To the best of the authors’ knowledge, there has not been any reported research focused on HFSP with the RL method before. In this paper, the solution methods of HFSP and RL method are described in detail in the literature review section. The solving model is established in Section 3 and is attributed to the MDP framework in Section 4. In Section 5, the reinforcement learning for HFSP is verified on scheduling in the metal processing workshop of an automobile engine factory. Then, the method is utilized to the sortie scheduling of carrier aircraft in Section 6 and the concluding remarks are contained in the last section.

2. Literature Review

For solving HFSP, a lot of precious works have been done. On exact algorithms, Haouar et al. [20] proposed a branch and bound method (B&B) based on an improved search strategy. When the maximal number of workpieces reaches 1000, the deviation from the lower limit remains within 0.1%, but its performance remains to be improved for medium-scale problems with workpieces from 20 to 50. Tang et al. [21] studied real-time and wait-free HFSP in the background of steel production, established an integer programming model, and proposed an improved Lagrangian relaxation algorithm, which can achieve satisfactory optimization performance in fewer iterations, especially for large-scale problems.
Many scholars have devoted themselves to the research of heuristic algorithms for the rapidity of solution. To solve the two-stage unrelated parallel machine problem, Riane et al. [22] proposed a heuristic method based on dynamic programming and Low et al. [23] put forward a heuristic method based on an improved Johnson rule, which effectively solves two-stage HFSP with irrelevant parallel computers. In multi-stage HFSP, due to the complexity of the problem, the study of heuristic methods is rare. Hong et al. [24] proposed an improved fuzzy heuristic rule and studied the problem including fuzzy data. Ying et al. [25] researched the multi-stage HFSP with multiprocessors applying heuristic algorithm.
Recently, various intelligent algorithms have been being constantly proposed and effectively solve the HFSP, including the genetic algorithm (GA) [9], the simulated annealing algorithm [10], the tabu search algorithm [26], the ant colony optimization algorithm [27], the particle swarm optimization algorithm [28], the grey wolf optimization algorithm [29], the artificial bee colony algorithm [30], the artificial immune system (AIS) [31], the agent-based method [32], and so on. Xiao et al. [9] proposed a GA based on heuristic rules. To generate feasible scheduling, GA is used to allocate and sort machines in the first stage, while, in the second stage, FCFS is used to sort machines. Liu et al. [31] established a mixed-integer nonlinear programming model of HFSP with the minimum of makespan as the objective function. Yu et al. [32] studied a multi-agent based hybrid flow shop dynamic scheduling system, in which the coordination mechanism between the various agents was designed.
Overall, a number of algorithms have been proposed to address HFSP. To the best of the authors’ knowledge, nevertheless, there is still no existing research about the RL method for HFSP.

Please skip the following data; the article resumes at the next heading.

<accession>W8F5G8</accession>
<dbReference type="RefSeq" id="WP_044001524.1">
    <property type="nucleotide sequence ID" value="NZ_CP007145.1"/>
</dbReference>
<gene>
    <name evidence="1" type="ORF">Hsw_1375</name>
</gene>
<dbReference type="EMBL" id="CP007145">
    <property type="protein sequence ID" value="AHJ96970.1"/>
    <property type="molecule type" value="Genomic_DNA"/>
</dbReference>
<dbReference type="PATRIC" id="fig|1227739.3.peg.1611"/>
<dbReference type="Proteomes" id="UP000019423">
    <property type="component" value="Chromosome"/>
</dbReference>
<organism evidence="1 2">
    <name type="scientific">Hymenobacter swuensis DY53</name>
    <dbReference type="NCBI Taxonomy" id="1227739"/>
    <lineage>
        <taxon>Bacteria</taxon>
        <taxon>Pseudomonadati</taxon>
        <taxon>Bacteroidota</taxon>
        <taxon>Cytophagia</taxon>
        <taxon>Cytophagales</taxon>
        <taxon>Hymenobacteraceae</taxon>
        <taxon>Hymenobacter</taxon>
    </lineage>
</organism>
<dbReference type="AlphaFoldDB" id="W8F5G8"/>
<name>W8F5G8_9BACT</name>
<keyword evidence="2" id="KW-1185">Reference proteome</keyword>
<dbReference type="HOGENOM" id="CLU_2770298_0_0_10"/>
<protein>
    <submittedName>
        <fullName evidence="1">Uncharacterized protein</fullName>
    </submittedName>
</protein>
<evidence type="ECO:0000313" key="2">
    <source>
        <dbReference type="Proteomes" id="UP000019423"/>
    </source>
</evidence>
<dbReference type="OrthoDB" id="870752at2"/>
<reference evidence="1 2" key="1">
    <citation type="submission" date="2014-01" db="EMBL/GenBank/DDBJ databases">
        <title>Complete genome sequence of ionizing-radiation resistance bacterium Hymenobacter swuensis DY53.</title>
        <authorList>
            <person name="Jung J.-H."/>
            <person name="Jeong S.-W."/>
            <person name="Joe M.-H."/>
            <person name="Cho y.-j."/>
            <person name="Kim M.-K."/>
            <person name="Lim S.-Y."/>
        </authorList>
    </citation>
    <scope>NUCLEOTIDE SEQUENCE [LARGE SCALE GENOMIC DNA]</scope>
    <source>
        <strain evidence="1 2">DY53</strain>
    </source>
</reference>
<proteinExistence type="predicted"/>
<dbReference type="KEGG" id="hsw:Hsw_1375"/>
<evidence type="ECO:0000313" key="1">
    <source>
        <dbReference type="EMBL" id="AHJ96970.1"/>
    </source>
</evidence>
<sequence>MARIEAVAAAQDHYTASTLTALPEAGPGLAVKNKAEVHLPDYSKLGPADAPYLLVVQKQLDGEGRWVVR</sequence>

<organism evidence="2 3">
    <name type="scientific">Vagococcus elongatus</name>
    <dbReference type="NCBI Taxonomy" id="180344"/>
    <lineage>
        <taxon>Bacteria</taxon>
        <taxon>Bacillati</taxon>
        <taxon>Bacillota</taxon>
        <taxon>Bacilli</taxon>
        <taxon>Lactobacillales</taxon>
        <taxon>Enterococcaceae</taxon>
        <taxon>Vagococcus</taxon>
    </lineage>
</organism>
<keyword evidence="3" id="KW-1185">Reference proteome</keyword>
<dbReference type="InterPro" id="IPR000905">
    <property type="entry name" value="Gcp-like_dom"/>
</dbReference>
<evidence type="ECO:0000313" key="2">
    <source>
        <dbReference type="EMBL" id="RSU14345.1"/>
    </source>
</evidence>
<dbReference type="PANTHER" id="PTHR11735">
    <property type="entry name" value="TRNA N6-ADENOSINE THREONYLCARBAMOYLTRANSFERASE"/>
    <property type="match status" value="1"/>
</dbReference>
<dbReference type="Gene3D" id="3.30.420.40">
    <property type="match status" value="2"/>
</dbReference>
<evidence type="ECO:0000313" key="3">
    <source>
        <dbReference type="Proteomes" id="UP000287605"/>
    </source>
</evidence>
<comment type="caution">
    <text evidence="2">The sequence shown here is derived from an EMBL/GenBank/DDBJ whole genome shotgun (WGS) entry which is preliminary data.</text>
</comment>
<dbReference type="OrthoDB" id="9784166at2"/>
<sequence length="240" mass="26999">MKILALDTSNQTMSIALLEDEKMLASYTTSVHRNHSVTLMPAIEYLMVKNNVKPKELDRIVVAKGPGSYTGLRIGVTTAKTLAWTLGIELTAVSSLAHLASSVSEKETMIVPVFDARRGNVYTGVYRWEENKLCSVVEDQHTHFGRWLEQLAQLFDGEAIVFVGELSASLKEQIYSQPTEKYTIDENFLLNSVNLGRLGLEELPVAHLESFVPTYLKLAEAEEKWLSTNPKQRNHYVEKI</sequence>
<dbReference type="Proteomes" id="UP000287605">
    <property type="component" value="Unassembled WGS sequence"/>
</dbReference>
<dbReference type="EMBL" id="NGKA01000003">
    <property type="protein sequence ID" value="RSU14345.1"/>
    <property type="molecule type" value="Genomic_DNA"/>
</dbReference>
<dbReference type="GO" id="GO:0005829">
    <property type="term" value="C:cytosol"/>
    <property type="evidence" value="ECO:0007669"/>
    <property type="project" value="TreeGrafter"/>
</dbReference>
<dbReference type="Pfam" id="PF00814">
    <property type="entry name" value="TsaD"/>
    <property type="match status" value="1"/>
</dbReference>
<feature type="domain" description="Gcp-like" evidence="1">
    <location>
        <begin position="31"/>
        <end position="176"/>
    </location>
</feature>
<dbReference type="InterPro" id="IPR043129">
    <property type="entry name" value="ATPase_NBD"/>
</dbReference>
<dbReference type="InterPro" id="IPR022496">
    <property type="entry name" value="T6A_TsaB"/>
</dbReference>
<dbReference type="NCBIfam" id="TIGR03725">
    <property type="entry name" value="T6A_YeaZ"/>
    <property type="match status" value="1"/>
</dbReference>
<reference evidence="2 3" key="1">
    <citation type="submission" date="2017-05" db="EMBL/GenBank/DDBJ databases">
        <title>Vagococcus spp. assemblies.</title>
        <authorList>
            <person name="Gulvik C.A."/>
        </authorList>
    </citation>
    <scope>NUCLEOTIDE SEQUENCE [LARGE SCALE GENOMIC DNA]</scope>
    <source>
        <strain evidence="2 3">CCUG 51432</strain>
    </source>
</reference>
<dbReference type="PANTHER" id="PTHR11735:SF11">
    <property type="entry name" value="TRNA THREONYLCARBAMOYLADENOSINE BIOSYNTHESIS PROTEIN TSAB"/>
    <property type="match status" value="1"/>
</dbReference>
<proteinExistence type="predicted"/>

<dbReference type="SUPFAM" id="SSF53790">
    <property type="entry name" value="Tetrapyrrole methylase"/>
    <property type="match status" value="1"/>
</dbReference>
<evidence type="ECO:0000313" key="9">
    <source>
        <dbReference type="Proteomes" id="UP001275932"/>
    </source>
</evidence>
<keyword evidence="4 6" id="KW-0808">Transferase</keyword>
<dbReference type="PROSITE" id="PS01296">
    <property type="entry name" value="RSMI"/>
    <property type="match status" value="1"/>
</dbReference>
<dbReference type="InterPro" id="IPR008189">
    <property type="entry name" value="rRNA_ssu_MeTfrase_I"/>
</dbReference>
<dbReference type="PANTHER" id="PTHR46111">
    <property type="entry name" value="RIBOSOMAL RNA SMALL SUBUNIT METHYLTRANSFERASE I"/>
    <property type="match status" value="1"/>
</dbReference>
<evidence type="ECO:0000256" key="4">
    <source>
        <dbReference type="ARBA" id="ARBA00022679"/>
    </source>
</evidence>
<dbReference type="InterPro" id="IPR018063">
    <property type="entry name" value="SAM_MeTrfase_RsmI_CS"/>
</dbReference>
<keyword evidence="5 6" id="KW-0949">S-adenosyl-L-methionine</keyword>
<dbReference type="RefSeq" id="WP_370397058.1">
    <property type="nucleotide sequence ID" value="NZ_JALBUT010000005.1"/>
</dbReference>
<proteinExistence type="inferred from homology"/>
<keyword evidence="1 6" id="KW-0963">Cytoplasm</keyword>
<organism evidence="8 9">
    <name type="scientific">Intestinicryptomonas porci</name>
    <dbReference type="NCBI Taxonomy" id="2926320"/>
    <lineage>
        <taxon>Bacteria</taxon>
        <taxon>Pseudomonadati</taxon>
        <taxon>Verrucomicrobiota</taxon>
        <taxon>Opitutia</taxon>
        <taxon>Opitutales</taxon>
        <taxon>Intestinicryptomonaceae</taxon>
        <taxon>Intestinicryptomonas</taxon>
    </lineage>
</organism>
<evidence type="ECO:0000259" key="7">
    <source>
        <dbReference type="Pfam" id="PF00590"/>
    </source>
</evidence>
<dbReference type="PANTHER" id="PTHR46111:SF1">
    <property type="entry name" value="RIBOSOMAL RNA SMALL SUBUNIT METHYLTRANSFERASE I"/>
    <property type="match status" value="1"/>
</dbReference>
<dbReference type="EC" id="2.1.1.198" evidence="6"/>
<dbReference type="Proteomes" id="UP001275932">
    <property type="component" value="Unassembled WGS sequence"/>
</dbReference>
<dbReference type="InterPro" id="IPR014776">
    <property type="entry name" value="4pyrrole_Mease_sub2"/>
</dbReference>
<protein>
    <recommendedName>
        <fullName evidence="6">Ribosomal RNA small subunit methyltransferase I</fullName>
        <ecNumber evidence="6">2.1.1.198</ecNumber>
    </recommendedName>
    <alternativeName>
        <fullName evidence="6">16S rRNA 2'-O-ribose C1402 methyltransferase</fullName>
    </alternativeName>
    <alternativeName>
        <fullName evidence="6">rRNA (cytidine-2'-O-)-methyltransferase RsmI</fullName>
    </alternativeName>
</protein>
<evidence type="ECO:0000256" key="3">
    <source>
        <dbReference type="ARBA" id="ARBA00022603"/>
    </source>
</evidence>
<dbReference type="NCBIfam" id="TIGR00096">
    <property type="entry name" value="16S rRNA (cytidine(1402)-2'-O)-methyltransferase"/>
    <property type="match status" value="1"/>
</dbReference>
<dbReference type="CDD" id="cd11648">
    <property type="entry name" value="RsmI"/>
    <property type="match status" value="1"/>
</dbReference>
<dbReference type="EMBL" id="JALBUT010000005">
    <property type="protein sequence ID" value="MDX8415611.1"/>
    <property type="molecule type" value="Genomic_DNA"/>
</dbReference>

Being always the focus of academic research, RL has achieved remarkable development till now and the performance of RL algorithm has been continuously improved. Haarnoja et al. [33] proposed soft actor–critic and an off-policy actor–critic deep RL algorithm based on the maximum entropy reinforcement learning framework where the actor aims to maximize the expected reward while also maximizing entropy. Their method achieves state-of-the-art performance on a range of continuous control benchmark tasks. Haarnoja et al. [34] studied how maximum entropy policies, which are trained using soft Q-learning, can be applied to real-world robotic manipulation. Gao et al. [35] proposed a unified RL algorithm, Normalized Actor–Critic, that effectively normalizes the Q-function, reducing the Q-values of actions unseen in the demonstration data. Gu et al. [36] explored algorithms and representations to reduce the sample complexity of deep reinforcement learning for continuous control tasks. Nevertheless, existing literature about the RL for HFSP is still nowhere to be found.
The HFSP is researched in this paper and attributed to MDP for which the special states, actions and reward function are designed, on whose basis the Q-learning method is adopted to find the optimal policy.

3. Description of the Hybrid Flow-Shop Scheduling Problem

In this section, HFSP is introduced, and its standard model is established.
A typical HFSP is shown in Figure 1, there are S stages in total in the process of HFSP, and m1, m2, …, mS machines are included in each stage, respectively. Every workpiece must be worked in all stages in a certain order. In each stage, however, any one machine can be selected for each workpiece. For instance, the sequence [start, M12, M24, …, MS3, stop] can be one of an order of a workpiece being machined.
In HFSP, several assumptions are usually made as follows: first, once a workpiece starts to be worked, it cannot be interrupted; second, a machine can only process one workpiece at a time; third, a workpiece can only be processed on one machine at a time; fourth, workpieces can be machined on any machine at each stage; fifth, there is unlimited storage capacity between any two stages (i.e., a workpiece can wait for any time between the two processes).